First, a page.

On suffering, Job, and the goodness of God, Part 1
As one who has never had to endure great suffering like the loss of a child or seeing my home destroyed by a hurricane or tornado, I know I need to tread lightly when addressing the problem of pain and suffering and the goodness of God. Perhaps my perspective and conclusions will carry no weight with those who have. Yet I believe God’s Word provides insights that are available to all, and are maybe best seen objectively, instead of from within the throes of anguish or anger.
God. Is. Awesome. I think that’s where we need to start in trying to reconcile pain and suffering with a good and all-powerful God. These days “awesome” is used to describe anything from your date last night to the latest gum flavor. But the word “awe” refers to “an emotion variously combining dread, veneration, and wonder that is inspired by authority or by the sacred or sublime.” Fun and fruity flavor do not fit. Only God’s greatness rightly evokes awe.
But though He is so indescribably greater than we humans, He desires an intimate, loving relationship with us. He loves us and wants to be loved in return, for who He is, not for what He can do for us. That’s what we want in our human relationships, isn’t it?
Okay. So God is awesome and wants us to love Him. What does this have to do with suffering? Stay with me.
The book of Job is probably in the Bible for the sole purpose of addressing this very issue. In it, God is seen questioning Satan and calling attention to Job’s righteousness. Satan fires back that Job’s submissive obedience is offered as his part in a transaction, so to speak, that obtains for him blessings from God. He charges that if you take away all that God had given him, and it was substantial, Job would curse God to His face. So God gives Satan permission to do just that, and then later to afflict him with painful sores all over his body.
Why would God do this if He loved Job? Job didn’t deserve punishment; God Himself affirmed this. Job struggles with this apparent injustice throughout the book, though his friends adamantly maintain that he must be a great sinner since God’s justice blesses the godly and punishes only the wicked. Job consistently rejects his friends’ accusations, and though he never curses God, he goes from “The LORD gave, and the LORD has taken away; blessed be the name of the LORD” to “Let the Almighty answer me!” as he questions God’s love and compassion.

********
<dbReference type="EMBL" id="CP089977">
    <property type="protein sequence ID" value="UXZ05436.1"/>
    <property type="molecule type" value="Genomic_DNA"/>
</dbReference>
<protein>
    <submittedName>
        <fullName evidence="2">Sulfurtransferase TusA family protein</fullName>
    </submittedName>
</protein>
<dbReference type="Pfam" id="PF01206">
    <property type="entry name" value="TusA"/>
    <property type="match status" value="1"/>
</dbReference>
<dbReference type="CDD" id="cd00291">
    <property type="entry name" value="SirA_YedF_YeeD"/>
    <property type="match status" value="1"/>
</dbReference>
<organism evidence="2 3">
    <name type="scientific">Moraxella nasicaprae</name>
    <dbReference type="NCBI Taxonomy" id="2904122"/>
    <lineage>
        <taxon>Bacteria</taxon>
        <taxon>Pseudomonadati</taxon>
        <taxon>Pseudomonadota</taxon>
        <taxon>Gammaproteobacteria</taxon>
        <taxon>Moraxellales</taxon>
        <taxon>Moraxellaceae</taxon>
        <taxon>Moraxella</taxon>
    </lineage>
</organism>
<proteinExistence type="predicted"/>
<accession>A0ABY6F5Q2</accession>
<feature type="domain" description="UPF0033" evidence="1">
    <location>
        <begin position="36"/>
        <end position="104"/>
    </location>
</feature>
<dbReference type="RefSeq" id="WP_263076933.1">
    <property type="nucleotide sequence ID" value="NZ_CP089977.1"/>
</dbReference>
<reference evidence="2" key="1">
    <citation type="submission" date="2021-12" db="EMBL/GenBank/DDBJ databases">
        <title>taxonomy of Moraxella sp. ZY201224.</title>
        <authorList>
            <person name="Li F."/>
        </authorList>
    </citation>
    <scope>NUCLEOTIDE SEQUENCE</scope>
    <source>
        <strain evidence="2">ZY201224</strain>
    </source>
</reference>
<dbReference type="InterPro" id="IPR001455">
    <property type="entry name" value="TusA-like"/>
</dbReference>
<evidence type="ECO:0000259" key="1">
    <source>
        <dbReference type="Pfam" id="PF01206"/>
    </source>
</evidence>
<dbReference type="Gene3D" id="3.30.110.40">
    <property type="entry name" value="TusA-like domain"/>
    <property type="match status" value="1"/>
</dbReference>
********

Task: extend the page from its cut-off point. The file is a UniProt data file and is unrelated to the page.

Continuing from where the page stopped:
God does finally answer Job, but not the way Job was hoping for. He turns the tables and questions Job. “Where were you when I laid the foundation of the earth? Tell me, if you have understanding,” He says. And then He continues His cross-examination of this one He created and does love, by reminding Job of His great power and sovereignty and asking him if he is able to stand toe-to-toe with the Almighty. God never explains why He allowed Satan to destroy Job’s family, his possessions, and his health. He simply revealed Himself to Job in such a way that Job was humbled and repentant in light of God’s glory and total authority. And then He blessed Job again, giving him “twice as much as he had before.”
It seems that God found it worth putting Job through a period of intense, undeserved suffering to prove to Satan, Job, and us that He is worthy of our love and devotion totally apart from His blessings and gifts. And what would make Him so? Would He be worthy of our love if He was scheming and sadistic? If He was capricious and cruel? No. It would still behoove us to obey Him because He has total control, but we could not be expected to truly love Him. He is worthy of our love because He is good, compassionate, patient, forgiving, generous and so much more, including loving. The Bible says that “God IS love.”
Someone may argue, from Scripture even, that “by their fruits you shall know them.” What does it matter what God says about Himself if His actions seem to show otherwise? That would certainly be a valid argument if God’s works consistently supported the notion of an evil, sadistic tyrant. But instead they consistently give evidence of all the good characteristics commonly assigned to God, some of which I noted above. It is the occasional and uncharacteristic “evil,” so perceived, that causes such confusion, consternation, and complaint.
Click here for Part 2.